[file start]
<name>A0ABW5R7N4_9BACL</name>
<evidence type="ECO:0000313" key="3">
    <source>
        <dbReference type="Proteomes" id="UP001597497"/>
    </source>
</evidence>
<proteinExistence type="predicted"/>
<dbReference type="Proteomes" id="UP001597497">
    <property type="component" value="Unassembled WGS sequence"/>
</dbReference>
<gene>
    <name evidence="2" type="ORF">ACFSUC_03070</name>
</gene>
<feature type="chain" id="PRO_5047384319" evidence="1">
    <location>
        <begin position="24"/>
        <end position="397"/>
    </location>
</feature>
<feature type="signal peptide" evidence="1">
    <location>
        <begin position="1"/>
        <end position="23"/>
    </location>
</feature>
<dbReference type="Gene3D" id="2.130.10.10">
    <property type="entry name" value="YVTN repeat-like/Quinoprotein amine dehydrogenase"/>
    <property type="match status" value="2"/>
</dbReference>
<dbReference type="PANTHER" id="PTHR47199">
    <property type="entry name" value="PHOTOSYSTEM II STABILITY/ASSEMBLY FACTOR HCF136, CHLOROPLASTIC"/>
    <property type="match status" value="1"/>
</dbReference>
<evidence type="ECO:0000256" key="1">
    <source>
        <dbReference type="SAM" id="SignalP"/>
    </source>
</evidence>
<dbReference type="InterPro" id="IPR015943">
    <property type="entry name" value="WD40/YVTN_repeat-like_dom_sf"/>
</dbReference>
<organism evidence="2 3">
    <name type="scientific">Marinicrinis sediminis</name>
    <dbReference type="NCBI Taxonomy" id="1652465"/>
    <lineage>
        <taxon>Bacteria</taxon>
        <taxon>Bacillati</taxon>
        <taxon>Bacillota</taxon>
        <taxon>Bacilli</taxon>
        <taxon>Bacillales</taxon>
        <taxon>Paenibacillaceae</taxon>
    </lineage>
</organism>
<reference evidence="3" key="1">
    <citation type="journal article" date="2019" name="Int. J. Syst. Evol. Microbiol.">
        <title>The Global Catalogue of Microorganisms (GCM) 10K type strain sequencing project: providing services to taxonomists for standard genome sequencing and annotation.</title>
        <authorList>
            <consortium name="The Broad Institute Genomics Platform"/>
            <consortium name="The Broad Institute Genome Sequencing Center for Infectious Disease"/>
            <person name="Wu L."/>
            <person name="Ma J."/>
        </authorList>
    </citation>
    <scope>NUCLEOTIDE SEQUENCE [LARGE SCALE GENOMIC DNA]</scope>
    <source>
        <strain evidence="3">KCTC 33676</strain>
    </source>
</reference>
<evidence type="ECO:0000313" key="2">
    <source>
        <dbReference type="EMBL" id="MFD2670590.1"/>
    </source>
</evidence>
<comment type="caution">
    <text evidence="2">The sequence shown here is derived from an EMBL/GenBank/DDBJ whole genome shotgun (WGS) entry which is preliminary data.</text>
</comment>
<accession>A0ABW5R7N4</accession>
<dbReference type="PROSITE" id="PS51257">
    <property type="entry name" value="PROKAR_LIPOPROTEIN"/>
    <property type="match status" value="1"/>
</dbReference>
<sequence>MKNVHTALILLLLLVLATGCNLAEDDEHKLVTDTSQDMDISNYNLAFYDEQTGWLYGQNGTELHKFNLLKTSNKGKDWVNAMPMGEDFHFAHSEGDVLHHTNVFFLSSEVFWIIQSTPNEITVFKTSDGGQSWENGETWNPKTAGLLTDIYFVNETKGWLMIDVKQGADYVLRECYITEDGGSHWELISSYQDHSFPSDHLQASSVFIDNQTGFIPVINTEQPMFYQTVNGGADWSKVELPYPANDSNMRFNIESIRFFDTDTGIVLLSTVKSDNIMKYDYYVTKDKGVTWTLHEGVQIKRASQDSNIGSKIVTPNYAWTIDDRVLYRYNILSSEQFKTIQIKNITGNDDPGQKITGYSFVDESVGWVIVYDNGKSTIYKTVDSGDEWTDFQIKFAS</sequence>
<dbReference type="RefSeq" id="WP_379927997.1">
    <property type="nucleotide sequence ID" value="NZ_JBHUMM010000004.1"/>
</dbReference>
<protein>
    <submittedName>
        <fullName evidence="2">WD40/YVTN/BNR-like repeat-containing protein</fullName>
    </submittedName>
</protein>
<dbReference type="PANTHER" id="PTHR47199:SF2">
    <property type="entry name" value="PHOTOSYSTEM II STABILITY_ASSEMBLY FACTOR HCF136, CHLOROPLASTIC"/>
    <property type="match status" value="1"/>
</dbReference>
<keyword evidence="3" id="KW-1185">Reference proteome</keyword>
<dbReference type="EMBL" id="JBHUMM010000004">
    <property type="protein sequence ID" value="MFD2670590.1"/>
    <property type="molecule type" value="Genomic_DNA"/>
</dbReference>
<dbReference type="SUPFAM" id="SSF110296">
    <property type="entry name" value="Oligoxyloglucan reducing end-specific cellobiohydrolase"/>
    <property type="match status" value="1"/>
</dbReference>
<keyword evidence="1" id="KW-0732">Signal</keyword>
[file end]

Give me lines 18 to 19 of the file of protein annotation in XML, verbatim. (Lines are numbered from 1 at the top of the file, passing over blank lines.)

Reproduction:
    </location>
</feature>